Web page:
An Introduction To Social Engineering

Social engineering is the art of manipulating others to gain access to their computer, IT systems, networks, or physical locations, typically for financial gain. It’s the art of bypassing an organization's security by exploiting the humans who work for that organization. Because security technology can be highly effective at keeping them out, hackers typically begin an attack on an organization through its humans. Humans are easier to manipulate and will try to help someone they think is a colleague because it is socially acceptable to do so. Most of the time, social engineers pose as someone you are likely to trust, like a bank manager, a customer support agent, or a colleague from another department or branch. They persuade targets to drop their guard and reveal information that can help them access systems or data.

The vast majority of social engineering attacks are conducted online. By being aware of the threat and looking for signs you can stop them dead in their tracks. Look out for:

  1. Phishing - Most are familiar with phishing emails, where an email claims to be from someone you trust. An attacker posing as a bank, government, or service provider tries to persuade you to enter login details, click on a URL, or download an attachment containing malware.
  2. Spear Phishing - Similar to phishing but aimed at people in positions of authority, known as high-value targets. Attackers can spend a long time working out the best way to attack; they do things like hack into an assistant’s computer to gather information and email the target asking for their passwords or login information.
  3. Watering Hole - It is easy to be suspicious of those who approach you, but if we approach them, we are not as suspicious. This is the basis of a watering hole. The attackers gain control over an online resource you trust, like a website or login page, and wait for you to access it. Then, when you type in your credentials, they steal them or infect you with malware. These are more complicated attacks because they actually involve two attacks: one on the trusted resource and another on you. Because they are more sophisticated in nature and rely on you coming to them, they are more likely to be successful and less likely to arouse suspicion.
  4. Typosquatting - Typosquatting works because people do not pay as much attention as they should to URLs, especially when they look right at a glance. Typosquatting is when the attackers register a similar URL to (for example) the URL of a large bank but spelled slightly differently. Should you be fooled into visiting this site via an email that looks authentic, or accidentally type the URL wrong and end up there, the attacker will be waiting for you. With a fake website that looks like the real thing, they are prepared to harvest your credentials and steal your money or access to the resource.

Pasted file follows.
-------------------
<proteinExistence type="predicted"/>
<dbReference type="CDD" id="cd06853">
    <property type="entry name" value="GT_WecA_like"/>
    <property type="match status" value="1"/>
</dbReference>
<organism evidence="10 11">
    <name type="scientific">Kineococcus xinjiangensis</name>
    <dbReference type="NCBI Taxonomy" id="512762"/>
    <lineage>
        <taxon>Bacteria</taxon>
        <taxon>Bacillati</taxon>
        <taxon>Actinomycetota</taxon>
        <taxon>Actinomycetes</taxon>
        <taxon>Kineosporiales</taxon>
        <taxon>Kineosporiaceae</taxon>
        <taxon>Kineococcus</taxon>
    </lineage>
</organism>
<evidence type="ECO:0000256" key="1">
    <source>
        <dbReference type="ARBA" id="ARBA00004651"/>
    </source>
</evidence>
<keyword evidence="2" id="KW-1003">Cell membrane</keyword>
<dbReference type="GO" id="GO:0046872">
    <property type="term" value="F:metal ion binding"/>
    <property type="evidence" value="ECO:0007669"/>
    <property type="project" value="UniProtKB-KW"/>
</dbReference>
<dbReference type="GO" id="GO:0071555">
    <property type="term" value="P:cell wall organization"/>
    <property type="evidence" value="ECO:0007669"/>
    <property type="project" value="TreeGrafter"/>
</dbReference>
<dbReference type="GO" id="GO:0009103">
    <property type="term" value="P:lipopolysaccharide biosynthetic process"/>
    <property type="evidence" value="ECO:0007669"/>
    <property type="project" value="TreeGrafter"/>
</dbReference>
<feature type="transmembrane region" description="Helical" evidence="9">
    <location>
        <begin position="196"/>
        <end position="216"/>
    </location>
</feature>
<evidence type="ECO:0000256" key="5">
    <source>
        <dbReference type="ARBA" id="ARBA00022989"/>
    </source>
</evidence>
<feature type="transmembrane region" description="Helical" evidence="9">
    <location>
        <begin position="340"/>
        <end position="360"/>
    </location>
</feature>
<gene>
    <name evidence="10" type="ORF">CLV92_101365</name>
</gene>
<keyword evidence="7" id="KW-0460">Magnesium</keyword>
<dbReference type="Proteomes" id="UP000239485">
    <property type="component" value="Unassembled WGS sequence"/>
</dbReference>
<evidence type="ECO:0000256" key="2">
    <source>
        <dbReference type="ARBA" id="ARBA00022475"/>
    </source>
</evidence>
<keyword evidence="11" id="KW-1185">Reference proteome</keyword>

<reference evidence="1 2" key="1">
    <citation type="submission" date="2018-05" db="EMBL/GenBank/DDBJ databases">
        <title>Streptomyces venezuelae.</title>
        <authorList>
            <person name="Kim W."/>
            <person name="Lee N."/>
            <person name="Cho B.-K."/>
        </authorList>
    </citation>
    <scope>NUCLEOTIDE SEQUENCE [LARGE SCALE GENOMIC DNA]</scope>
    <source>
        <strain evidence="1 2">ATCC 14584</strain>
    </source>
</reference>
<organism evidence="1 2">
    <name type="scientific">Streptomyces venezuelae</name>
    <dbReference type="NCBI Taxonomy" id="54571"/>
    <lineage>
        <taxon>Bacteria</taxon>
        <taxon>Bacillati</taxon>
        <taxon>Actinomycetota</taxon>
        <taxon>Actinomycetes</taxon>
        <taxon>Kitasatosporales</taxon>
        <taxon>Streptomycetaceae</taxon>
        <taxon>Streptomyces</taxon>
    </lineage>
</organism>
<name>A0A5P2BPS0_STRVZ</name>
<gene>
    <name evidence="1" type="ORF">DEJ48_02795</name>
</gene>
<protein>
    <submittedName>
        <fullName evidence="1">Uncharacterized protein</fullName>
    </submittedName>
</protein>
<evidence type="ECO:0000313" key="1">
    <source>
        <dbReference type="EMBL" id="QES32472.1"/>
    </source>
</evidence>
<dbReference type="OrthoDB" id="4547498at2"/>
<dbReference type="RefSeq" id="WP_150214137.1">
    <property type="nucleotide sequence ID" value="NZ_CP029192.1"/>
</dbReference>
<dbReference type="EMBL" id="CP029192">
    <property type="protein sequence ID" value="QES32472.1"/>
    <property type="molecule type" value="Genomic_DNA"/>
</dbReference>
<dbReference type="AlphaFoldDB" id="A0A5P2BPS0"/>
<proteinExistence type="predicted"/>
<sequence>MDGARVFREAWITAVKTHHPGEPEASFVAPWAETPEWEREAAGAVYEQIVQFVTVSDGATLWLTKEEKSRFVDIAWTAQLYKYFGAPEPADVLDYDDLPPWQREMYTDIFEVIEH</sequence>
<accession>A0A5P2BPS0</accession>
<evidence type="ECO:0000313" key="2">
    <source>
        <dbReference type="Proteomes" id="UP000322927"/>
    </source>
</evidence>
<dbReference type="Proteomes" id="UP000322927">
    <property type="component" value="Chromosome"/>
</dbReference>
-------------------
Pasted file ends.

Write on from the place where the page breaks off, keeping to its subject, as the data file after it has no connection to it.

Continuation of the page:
By being aware and suspicious of anything that feels out of place, you can prevent yourself from becoming a victim of social engineering.
Furthermore, you become a robust first line of defense for your organization.

Always Think Before Clicking - Social engineers like to use a sense of urgency to provoke action before the target can think. When you get an urgent message, think twice! Check the URL and the source of the email before clicking anything. Even better, verify that the alleged sender actually sent it with a quick call or text message to ask them.

Check Your Sources - Be wary of unsolicited emails and always check the address domain links to verify that they are from the right source. To go a step further, check that the person sending it to you is actually an employee of the organization they purport to be with a search engine. These are easy checks to avoid getting spoofed by a fake sender.

Don’t Download Strange Files - If you do not know who sent it to you, if you did not expect to receive an email from that sender, or are unsure if you should look at the file, it likely isn’t safe to open. Taking this stance by default is a great way to lower the risk of being caught out by a bad attachment with a malware payload.

You Haven’t Won a Prize - If it’s too good to be true, it probably is, especially if you do not remember entering a contest or competition. Unsolicited emails baiting you to open them with the promises of money or a prize are almost certainly scams - don’t fall for them!

Ignore Help Requests - Ignore any requests for help if they come from someone who is allegedly tech support until you have verified the sender. Ignore any offers to help you from the same kind of sources. Always check that the sender is legitimate before acting.

Adjust Your Spam Filter - Modern email services have great spam filters to stop your email inbox from overflowing. Be sure to set your filters to high to keep potentially risky emails from arriving in your inbox. You should check your spam folder regularly to make sure that legitimate emails are not getting stuck in there.

Remember that social engineering attacks prey upon you as a human and your tendency to be unsuspicious of anyone at work. Trust your instinct and be aware; it’s only a matter of time before you are targeted by a social engineer who wants to attack your business.